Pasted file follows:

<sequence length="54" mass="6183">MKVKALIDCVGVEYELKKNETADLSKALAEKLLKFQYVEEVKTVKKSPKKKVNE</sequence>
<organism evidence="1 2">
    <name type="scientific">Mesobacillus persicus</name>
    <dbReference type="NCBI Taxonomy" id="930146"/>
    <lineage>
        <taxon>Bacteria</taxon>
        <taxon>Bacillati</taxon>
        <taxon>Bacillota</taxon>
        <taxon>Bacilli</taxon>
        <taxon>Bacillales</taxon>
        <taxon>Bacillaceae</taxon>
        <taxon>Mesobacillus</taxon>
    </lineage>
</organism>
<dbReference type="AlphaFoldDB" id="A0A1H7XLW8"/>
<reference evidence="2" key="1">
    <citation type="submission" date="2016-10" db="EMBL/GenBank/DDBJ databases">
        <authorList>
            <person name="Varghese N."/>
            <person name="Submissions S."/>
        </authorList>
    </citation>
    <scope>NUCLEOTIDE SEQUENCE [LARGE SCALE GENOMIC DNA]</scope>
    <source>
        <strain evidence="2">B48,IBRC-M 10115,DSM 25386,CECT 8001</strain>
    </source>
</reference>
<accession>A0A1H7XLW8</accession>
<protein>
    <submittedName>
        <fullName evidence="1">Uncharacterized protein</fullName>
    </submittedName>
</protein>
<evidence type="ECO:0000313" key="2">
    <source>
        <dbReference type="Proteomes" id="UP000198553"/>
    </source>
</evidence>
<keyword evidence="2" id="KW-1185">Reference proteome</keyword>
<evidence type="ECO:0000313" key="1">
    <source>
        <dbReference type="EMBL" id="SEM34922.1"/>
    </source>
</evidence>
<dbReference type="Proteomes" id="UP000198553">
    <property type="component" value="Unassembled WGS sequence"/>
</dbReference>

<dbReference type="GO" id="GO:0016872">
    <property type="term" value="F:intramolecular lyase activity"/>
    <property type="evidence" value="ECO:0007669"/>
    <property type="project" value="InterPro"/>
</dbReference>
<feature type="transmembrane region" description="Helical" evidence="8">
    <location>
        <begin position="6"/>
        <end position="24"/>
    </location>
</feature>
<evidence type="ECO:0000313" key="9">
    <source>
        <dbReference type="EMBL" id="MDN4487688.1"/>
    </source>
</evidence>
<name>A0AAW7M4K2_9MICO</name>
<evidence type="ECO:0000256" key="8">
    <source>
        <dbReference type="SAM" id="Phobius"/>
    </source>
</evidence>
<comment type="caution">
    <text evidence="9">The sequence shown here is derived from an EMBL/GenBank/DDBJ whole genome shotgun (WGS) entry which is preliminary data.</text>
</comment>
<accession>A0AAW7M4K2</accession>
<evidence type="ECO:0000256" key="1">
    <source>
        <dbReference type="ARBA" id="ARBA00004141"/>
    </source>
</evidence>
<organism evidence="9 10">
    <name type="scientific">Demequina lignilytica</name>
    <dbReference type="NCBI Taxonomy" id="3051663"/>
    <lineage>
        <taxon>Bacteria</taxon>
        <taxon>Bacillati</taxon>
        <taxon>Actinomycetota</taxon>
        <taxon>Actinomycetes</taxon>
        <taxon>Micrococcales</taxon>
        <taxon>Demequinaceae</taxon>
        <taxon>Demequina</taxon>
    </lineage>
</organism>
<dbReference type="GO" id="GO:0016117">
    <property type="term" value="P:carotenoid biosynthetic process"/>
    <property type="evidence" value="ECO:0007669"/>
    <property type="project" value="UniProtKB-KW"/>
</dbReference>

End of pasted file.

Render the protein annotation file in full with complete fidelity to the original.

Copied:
<sequence length="54" mass="6183">MKVKALIDCVGVEYELKKNETADLSKALAEKLLKFQYVEEVKTVKKSPKKKVNE</sequence>
<organism evidence="1 2">
    <name type="scientific">Mesobacillus persicus</name>
    <dbReference type="NCBI Taxonomy" id="930146"/>
    <lineage>
        <taxon>Bacteria</taxon>
        <taxon>Bacillati</taxon>
        <taxon>Bacillota</taxon>
        <taxon>Bacilli</taxon>
        <taxon>Bacillales</taxon>
        <taxon>Bacillaceae</taxon>
        <taxon>Mesobacillus</taxon>
    </lineage>
</organism>
<dbReference type="AlphaFoldDB" id="A0A1H7XLW8"/>
<reference evidence="2" key="1">
    <citation type="submission" date="2016-10" db="EMBL/GenBank/DDBJ databases">
        <authorList>
            <person name="Varghese N."/>
            <person name="Submissions S."/>
        </authorList>
    </citation>
    <scope>NUCLEOTIDE SEQUENCE [LARGE SCALE GENOMIC DNA]</scope>
    <source>
        <strain evidence="2">B48,IBRC-M 10115,DSM 25386,CECT 8001</strain>
    </source>
</reference>
<accession>A0A1H7XLW8</accession>
<protein>
    <submittedName>
        <fullName evidence="1">Uncharacterized protein</fullName>
    </submittedName>
</protein>
<evidence type="ECO:0000313" key="2">
    <source>
        <dbReference type="Proteomes" id="UP000198553"/>
    </source>
</evidence>
<keyword evidence="2" id="KW-1185">Reference proteome</keyword>
<evidence type="ECO:0000313" key="1">
    <source>
        <dbReference type="EMBL" id="SEM34922.1"/>
    </source>
</evidence>
<dbReference type="Proteomes" id="UP000198553">
    <property type="component" value="Unassembled WGS sequence"/>
</dbReference>

<dbReference type="GO" id="GO:0016872">
    <property type="term" value="F:intramolecular lyase activity"/>
    <property type="evidence" value="ECO:0007669"/>
    <property type="project" value="InterPro"/>
</dbReference>
<feature type="transmembrane region" description="Helical" evidence="8">
    <location>
        <begin position="6"/>
        <end position="24"/>
    </location>
</feature>
<evidence type="ECO:0000313" key="9">
    <source>
        <dbReference type="EMBL" id="MDN4487688.1"/>
    </source>
</evidence>
<name>A0AAW7M4K2_9MICO</name>
<evidence type="ECO:0000256" key="8">
    <source>
        <dbReference type="SAM" id="Phobius"/>
    </source>
</evidence>
<comment type="caution">
    <text evidence="9">The sequence shown here is derived from an EMBL/GenBank/DDBJ whole genome shotgun (WGS) entry which is preliminary data.</text>
</comment>
<accession>A0AAW7M4K2</accession>
<evidence type="ECO:0000256" key="1">
    <source>
        <dbReference type="ARBA" id="ARBA00004141"/>
    </source>
</evidence>
<organism evidence="9 10">
    <name type="scientific">Demequina lignilytica</name>
    <dbReference type="NCBI Taxonomy" id="3051663"/>
    <lineage>
        <taxon>Bacteria</taxon>
        <taxon>Bacillati</taxon>
        <taxon>Actinomycetota</taxon>
        <taxon>Actinomycetes</taxon>
        <taxon>Micrococcales</taxon>
        <taxon>Demequinaceae</taxon>
        <taxon>Demequina</taxon>
    </lineage>
</organism>
<dbReference type="GO" id="GO:0016117">
    <property type="term" value="P:carotenoid biosynthetic process"/>
    <property type="evidence" value="ECO:0007669"/>
    <property type="project" value="UniProtKB-KW"/>
</dbReference>